While the Capitals have managed to make a number of impressive moves in the offseason from hiring Peter Laviolette as head coach, drafting a potential first-round steal in Hendrix Lapierre, to snagging Hendrik Lundqvist for cheap in free agency and having enough cap room to sign defensemen Justin Schultz and Trevor van Riemsdyk, the team looks much improved. But the news has not been all good as Michal Kempny, the defenseman whose addition was key to Washington's Stanley Cup run in 2018, injured his Achilles tendon.
“Unfortunately Kempny had an injury when he was training," general manager Brian MacLellan said. "Hurt his Achilles, you know had it fixed. Will probably be six-plus months before he can come back and play."
The team Twitter account said Kempny was expected to miss 6 to 8 months.
That news came prior to the draft and, just like that, Washington's offseason changed dramatically.
If Kempny remained healthy, the team would have most likely had to move one of their several left defensemen, or perhaps not re-sign Brenden Dillon. With Dillon and Kempny there is also Dmitry Orlov and Jonas Siegenthaler, plus prospects Martin Fehervary and Alex Alexeyev. Kempny's injury changes this not just because it means one less player on the left, but also because of the salary cap implications. The news of Dillon's new four-year, $15.6 million contract came soon after the news on Kempny.
As MacLellan confirmed, Kempny will go on long-term injured reserve (LTIR). CapFriendly has a great explainer on what LTIR is. While Kempny's cap hit does not come off the books, it is typically explained this way because LTIR allows for teams to go over the cap ceiling. Basically, it allows teams to get cap relief for an injured player, but not to bank the cap space thus making sure teams don't actually benefit from a player's injury.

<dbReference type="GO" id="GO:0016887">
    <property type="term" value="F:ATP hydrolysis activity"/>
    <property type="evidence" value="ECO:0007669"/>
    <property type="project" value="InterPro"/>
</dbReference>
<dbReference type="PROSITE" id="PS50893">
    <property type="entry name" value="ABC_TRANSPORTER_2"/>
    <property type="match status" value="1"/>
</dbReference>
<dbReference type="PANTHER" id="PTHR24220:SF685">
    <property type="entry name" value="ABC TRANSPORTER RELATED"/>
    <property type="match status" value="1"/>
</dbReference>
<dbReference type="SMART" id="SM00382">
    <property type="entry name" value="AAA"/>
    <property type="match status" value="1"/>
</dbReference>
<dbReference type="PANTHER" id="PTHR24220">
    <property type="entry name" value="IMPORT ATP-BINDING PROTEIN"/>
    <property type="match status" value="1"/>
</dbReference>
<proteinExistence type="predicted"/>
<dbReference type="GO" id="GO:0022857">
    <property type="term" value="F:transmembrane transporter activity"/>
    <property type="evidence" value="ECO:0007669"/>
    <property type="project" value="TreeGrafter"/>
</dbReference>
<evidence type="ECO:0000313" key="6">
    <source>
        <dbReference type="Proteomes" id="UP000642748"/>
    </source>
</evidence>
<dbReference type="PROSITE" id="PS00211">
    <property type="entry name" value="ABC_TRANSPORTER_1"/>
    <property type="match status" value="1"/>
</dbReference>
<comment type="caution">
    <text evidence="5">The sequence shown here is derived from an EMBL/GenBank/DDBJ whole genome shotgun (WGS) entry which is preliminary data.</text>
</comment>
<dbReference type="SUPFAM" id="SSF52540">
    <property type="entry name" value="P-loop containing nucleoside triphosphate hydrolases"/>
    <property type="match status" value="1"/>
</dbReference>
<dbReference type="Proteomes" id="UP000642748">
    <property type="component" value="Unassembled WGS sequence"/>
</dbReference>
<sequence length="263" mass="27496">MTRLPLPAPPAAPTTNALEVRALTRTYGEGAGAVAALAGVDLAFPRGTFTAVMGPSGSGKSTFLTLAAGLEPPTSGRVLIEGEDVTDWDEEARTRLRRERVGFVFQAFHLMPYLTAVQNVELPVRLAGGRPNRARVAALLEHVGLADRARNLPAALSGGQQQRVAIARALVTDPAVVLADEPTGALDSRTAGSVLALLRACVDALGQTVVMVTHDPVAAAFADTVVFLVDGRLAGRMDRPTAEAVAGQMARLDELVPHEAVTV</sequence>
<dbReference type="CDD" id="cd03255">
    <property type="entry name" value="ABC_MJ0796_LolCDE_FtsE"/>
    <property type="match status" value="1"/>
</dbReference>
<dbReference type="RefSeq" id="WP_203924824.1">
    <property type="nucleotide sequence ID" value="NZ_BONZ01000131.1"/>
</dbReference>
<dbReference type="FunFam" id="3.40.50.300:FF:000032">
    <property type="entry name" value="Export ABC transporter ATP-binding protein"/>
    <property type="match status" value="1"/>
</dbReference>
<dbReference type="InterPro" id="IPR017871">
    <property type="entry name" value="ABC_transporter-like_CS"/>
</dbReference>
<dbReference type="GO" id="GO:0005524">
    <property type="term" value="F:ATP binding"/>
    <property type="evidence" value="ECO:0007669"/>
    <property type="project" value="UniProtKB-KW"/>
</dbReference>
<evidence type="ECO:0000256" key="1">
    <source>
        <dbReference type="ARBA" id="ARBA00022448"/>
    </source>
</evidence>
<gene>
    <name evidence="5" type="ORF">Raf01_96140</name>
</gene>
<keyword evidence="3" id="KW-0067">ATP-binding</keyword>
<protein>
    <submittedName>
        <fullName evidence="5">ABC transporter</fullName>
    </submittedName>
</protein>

To put it simply, with Washington's tight cap situation, trading a player from the left side of the defense seemed like a foregone conclusion in order to free up cap room, but Kempny's injury means the defense may be set on the left side after all.
What does it mean for the season? Most likely, you will not see Kempny play in the 2020-21 campaign. A six-month recovery would bring him into April. Based on the team's timetable, that's the best-case scenario. That would bring us to April which will likely be at the end of the regular season or close to it. At that point, there won't be much of a rush to bring back a player who will be coming off a second major injury and who was a healthy scratch for the final three games of the 2019-20 postseason. Plus, while Washington's salary cap remains influx and I fully expect some kind of a trade to happen to free up room for a depth forward, the team likely just will not have enough cap space to reactivate Kempny during the regular season. Certainly MacLellan showed he does not anticipate Kempny returning by going out and brining both Schultz and van Riemsdyk onto the blue line unless he has some sort of massive trade in mind.
Kempny is under contract through the 2021-22 season so the team will have to evaluate its options beyond the upcoming season, but fans should not expect a return in 2020-21 as he heels up from yet another unfortunate injury.
"What we can do is move on," MacLellan said, "And hopefully Kemps gets as healthy as possible as quick as possible.”